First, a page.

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A new report from the International Federation of Red Cross and Crescent societies (IFRC) on global catastrophes since 1960 pointed out that the world has been hit by more than 100 disasters – many of them climate-related and affecting more than 50 million people – since the World Health Organization declared a pandemic in March.

          The Red Cross urged the world to react with the same urgency to climate change as the coronavirus crisis, warning that global warming poses a greater long-term threat than COVID-19.

          “Of course, the COVID is there, it’s in front of us, it is affecting our families, our friends, our relatives,” IFRC Secretary General Jagan Chapagain said in a virtual press conference. “It’s a very, very serious crisis the world is facing currently,” he said of the pandemic that has already claimed more than 1.3 million lives.

          But he warned that the IFRC expects that “climate change will have a more significant medium and long term impact on the human life and on Earth.” Additionally, while it is looking increasingly likely that one or several vaccines would soon become available against COVID-19, Chapagain stressed that “unfortunately there is no vaccine for climate change”.

          He said global warming will require a much more sustained action and investment to really protect human life on this planet. The frequency and intensity of extreme weather and climate-related events had already increased considerably in recent decades, the IFRC said.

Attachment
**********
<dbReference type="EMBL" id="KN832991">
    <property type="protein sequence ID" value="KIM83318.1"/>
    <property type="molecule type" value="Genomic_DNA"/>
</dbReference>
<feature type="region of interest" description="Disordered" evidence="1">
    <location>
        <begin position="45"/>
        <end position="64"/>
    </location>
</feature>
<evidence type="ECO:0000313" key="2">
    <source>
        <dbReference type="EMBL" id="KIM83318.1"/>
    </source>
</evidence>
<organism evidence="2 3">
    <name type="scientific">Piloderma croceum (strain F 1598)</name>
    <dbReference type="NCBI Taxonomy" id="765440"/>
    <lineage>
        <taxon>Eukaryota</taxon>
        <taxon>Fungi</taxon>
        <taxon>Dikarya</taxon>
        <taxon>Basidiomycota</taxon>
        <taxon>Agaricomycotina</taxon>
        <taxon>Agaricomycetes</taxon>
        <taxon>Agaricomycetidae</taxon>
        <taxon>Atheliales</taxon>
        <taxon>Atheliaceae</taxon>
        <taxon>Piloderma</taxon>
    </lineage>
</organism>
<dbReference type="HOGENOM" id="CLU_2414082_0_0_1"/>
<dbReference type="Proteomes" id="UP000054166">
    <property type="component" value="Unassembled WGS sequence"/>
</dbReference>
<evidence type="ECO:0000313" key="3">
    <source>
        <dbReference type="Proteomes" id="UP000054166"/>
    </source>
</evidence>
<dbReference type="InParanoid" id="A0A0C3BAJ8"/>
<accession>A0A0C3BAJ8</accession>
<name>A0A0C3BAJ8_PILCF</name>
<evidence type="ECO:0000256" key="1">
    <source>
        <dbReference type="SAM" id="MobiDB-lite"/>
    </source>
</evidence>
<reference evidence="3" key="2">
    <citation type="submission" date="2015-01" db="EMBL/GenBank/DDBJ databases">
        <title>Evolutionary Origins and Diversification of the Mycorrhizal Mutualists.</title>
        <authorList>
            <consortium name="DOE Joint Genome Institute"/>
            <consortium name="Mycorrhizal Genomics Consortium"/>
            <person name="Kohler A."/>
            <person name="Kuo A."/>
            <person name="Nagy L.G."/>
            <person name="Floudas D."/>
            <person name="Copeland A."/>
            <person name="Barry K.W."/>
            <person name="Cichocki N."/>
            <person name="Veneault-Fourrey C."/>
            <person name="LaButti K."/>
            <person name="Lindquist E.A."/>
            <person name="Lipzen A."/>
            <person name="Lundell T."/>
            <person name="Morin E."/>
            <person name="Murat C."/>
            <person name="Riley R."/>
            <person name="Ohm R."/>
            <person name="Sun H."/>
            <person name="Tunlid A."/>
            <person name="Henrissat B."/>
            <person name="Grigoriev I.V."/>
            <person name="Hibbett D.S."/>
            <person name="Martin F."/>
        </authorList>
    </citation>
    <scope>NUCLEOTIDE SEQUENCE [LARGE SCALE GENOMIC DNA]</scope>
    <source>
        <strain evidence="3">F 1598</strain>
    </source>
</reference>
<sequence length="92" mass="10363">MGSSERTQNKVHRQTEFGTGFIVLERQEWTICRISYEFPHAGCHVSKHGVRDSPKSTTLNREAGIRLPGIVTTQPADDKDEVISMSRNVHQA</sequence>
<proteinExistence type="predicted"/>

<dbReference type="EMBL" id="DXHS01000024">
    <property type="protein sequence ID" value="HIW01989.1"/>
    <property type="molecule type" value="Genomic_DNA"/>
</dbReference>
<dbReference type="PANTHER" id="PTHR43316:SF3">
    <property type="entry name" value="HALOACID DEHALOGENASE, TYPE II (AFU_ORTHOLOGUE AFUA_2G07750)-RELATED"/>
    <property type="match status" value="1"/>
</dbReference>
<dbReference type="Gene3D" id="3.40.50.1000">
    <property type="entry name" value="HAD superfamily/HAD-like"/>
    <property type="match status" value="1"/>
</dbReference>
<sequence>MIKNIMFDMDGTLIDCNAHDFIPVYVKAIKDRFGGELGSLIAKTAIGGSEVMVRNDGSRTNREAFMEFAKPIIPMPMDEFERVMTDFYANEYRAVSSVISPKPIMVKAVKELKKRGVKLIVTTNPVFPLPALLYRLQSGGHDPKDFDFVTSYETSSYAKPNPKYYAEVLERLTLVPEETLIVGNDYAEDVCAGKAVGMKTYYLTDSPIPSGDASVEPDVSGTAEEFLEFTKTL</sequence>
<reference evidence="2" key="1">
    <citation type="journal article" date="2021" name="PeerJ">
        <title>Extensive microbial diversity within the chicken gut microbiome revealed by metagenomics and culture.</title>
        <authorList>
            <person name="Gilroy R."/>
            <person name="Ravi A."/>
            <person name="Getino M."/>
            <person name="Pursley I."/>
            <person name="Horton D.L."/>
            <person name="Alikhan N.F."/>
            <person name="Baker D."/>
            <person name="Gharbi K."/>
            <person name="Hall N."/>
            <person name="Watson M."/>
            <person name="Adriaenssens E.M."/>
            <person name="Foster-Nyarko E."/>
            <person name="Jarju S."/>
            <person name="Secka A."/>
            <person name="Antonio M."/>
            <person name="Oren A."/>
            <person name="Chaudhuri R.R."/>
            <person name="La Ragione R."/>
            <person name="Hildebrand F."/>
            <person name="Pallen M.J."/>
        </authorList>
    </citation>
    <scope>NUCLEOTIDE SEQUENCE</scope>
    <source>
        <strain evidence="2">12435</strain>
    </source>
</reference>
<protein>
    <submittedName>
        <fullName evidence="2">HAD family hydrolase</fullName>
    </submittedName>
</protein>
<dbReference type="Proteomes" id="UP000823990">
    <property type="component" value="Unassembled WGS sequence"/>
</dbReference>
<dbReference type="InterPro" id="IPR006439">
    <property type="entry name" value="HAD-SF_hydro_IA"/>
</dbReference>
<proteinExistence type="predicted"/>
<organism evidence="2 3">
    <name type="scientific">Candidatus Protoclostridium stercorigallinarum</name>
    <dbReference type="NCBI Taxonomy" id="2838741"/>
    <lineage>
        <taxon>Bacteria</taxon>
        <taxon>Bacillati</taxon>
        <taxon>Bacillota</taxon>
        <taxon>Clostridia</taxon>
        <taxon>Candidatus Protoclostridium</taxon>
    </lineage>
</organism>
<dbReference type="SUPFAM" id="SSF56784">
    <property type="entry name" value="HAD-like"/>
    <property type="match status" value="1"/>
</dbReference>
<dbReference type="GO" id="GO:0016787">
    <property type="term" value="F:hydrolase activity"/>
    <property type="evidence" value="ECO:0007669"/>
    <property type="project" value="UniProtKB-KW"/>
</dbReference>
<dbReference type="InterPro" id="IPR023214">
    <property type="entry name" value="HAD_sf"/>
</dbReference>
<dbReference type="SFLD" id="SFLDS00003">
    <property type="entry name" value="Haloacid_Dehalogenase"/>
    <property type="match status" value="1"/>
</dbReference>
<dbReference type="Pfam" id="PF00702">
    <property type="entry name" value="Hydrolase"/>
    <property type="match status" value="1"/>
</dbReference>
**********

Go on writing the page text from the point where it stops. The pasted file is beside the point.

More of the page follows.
In 2019 alone, the world was hit by 308 natural disasters – 77 percent of them climate or weather related – killing some 24,400 people. The number of climate and weather-related disasters had been steadily climbing since the 1960s, and has surged by nearly 35 percent since the 1990s, the IFRC noted. It estimated that around $50 billion would be needed annually over the next decade to help the 50 developing countries to adapt to the changing climate.

          The Philippine experience over the past few weeks where the destruction caused by super typhoon Rolly, almost immediately followed by Ulysses, stresses our vulnerability to this long-standing concern that we should never lose sight of, even as we struggle mightily with the urgent challenges caused by COVID-19.

          Our public officials should be continuously addressing these concerns instead of constantly making excuses, picking petty fights, or stroking their fragile egos.*


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December 2020

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